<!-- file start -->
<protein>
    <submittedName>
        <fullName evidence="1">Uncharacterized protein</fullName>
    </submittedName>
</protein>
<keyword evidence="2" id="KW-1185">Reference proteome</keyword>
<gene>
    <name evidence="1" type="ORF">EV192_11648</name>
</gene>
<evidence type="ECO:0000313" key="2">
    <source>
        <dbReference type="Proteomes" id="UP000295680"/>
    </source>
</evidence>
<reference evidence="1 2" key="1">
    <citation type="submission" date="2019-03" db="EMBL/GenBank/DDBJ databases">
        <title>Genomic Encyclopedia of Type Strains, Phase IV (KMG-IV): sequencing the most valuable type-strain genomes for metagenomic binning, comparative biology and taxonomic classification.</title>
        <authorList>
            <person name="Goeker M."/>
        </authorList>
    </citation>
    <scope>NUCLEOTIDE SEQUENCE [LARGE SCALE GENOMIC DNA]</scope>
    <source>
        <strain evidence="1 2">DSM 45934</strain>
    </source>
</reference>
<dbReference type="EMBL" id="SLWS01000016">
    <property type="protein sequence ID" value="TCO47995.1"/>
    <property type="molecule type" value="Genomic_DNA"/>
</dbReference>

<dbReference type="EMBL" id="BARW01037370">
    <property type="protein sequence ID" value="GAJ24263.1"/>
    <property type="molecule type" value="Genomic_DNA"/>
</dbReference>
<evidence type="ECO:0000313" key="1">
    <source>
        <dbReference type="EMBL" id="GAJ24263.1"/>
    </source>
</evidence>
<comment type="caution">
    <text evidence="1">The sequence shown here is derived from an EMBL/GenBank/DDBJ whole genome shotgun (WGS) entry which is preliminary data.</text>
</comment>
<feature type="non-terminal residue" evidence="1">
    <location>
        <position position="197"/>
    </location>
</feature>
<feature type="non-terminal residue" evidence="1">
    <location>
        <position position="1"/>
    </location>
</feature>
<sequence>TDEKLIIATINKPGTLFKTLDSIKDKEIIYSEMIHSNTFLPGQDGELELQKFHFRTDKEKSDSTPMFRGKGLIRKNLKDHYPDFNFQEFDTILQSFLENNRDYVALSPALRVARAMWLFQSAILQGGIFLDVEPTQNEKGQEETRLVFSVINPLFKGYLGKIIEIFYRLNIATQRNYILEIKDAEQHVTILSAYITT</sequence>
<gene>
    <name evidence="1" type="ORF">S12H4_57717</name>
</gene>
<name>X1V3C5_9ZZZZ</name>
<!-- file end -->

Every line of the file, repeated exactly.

<protein>
    <submittedName>
        <fullName evidence="1">Uncharacterized protein</fullName>
    </submittedName>
</protein>
<keyword evidence="2" id="KW-1185">Reference proteome</keyword>
<gene>
    <name evidence="1" type="ORF">EV192_11648</name>
</gene>
<evidence type="ECO:0000313" key="2">
    <source>
        <dbReference type="Proteomes" id="UP000295680"/>
    </source>
</evidence>
<reference evidence="1 2" key="1">
    <citation type="submission" date="2019-03" db="EMBL/GenBank/DDBJ databases">
        <title>Genomic Encyclopedia of Type Strains, Phase IV (KMG-IV): sequencing the most valuable type-strain genomes for metagenomic binning, comparative biology and taxonomic classification.</title>
        <authorList>
            <person name="Goeker M."/>
        </authorList>
    </citation>
    <scope>NUCLEOTIDE SEQUENCE [LARGE SCALE GENOMIC DNA]</scope>
    <source>
        <strain evidence="1 2">DSM 45934</strain>
    </source>
</reference>
<dbReference type="EMBL" id="SLWS01000016">
    <property type="protein sequence ID" value="TCO47995.1"/>
    <property type="molecule type" value="Genomic_DNA"/>
</dbReference>

<dbReference type="EMBL" id="BARW01037370">
    <property type="protein sequence ID" value="GAJ24263.1"/>
    <property type="molecule type" value="Genomic_DNA"/>
</dbReference>
<evidence type="ECO:0000313" key="1">
    <source>
        <dbReference type="EMBL" id="GAJ24263.1"/>
    </source>
</evidence>
<comment type="caution">
    <text evidence="1">The sequence shown here is derived from an EMBL/GenBank/DDBJ whole genome shotgun (WGS) entry which is preliminary data.</text>
</comment>
<feature type="non-terminal residue" evidence="1">
    <location>
        <position position="197"/>
    </location>
</feature>
<feature type="non-terminal residue" evidence="1">
    <location>
        <position position="1"/>
    </location>
</feature>
<sequence>TDEKLIIATINKPGTLFKTLDSIKDKEIIYSEMIHSNTFLPGQDGELELQKFHFRTDKEKSDSTPMFRGKGLIRKNLKDHYPDFNFQEFDTILQSFLENNRDYVALSPALRVARAMWLFQSAILQGGIFLDVEPTQNEKGQEETRLVFSVINPLFKGYLGKIIEIFYRLNIATQRNYILEIKDAEQHVTILSAYITT</sequence>
<gene>
    <name evidence="1" type="ORF">S12H4_57717</name>
</gene>
<name>X1V3C5_9ZZZZ</name>